It's time for the annual London to Brighton antique car rally, and Alan McKim and Ambrose Claverhouse are not going to let their friendship stop them from trying to humiliate each other. ...
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Simon Sparrow is a newly arrived medical student at St Swithin's hospital in London. Falling in with three longer-serving hopefuls he is soon immersed in the wooing, imbibing and fast ... See full summary »
A factory worker is fired from a reliable job and becomes a successful motorbike racer, until his wife threatens to leave him unless he comes to his senses. Produced by Ian Dalrymple. Written by Jack Lee.
It's time for the annual London to Brighton antique car rally, and Alan McKim and Ambrose Claverhouse are not going to let their friendship stop them from trying to humiliate each other. Along the way, some old jealousies are kindled to the point where the two men decide to have a "friendly" wager on who will be the first back to London. Once the competitive juices get all fired up, however, it quickly becomes a nasty, hotly-contested affair. Ambrose's companion must suffer through her "maiden voyage" on the rally, while Mrs. McKim, on the other hand, is a long-time sufferer of her husband's obsession.Written by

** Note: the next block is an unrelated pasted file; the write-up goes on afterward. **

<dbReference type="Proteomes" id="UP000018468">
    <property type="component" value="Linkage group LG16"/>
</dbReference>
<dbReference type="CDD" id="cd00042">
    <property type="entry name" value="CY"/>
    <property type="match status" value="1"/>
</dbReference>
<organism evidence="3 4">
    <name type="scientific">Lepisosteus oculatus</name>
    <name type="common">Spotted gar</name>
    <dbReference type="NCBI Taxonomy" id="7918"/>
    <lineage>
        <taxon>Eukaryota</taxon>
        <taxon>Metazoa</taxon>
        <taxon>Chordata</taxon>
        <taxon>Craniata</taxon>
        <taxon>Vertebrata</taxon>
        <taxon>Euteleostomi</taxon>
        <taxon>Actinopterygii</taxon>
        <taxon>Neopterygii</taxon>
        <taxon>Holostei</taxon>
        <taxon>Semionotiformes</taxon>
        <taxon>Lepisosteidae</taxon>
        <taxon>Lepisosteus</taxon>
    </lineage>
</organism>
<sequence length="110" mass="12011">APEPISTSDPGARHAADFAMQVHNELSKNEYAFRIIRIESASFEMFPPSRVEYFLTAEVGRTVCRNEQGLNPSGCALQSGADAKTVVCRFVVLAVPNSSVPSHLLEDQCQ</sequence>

Larry Adler's name was removed on prints released in the US due to his blacklisting following the House Un-American Activities Committee's hearings into supposed Communist infiltration in Hollywood. When the film was nominated for a Best Score Oscar, musical director Muir Mathieson received the nomination credit. This was eventually corrected by AMPAS. See more »
Wendy's Party invitation at beginning of the film dated September, however the London to Brighton has always been November. See more »
At the end of the opening credits: For their patient co-operation the makers of this film express their thanks to The Officers and Members of the Veteran Car Club of Great Britain. Any resemblance between the deportment of our characters and any club members is emphatically denied - - - by the club. See more »
"Genevieve" is a very unique film, with a rare quality that I have found in only a few films and books - there's something about it that is very appealing, and yet impossible to define. It is similar to the Ealing comedies, which isn't surprising, as Henry Cornelius directed "Passport to Pimlico" at the Ealing studios before leaving to become an independent filmmaker. I like it better than the Ealing films, though. It's so gentle and enjoyable - the ideal film to watch when home in bed with a cold!
I can't imagine anyone not liking this one. I smile whenever I think of it. It's a gem.
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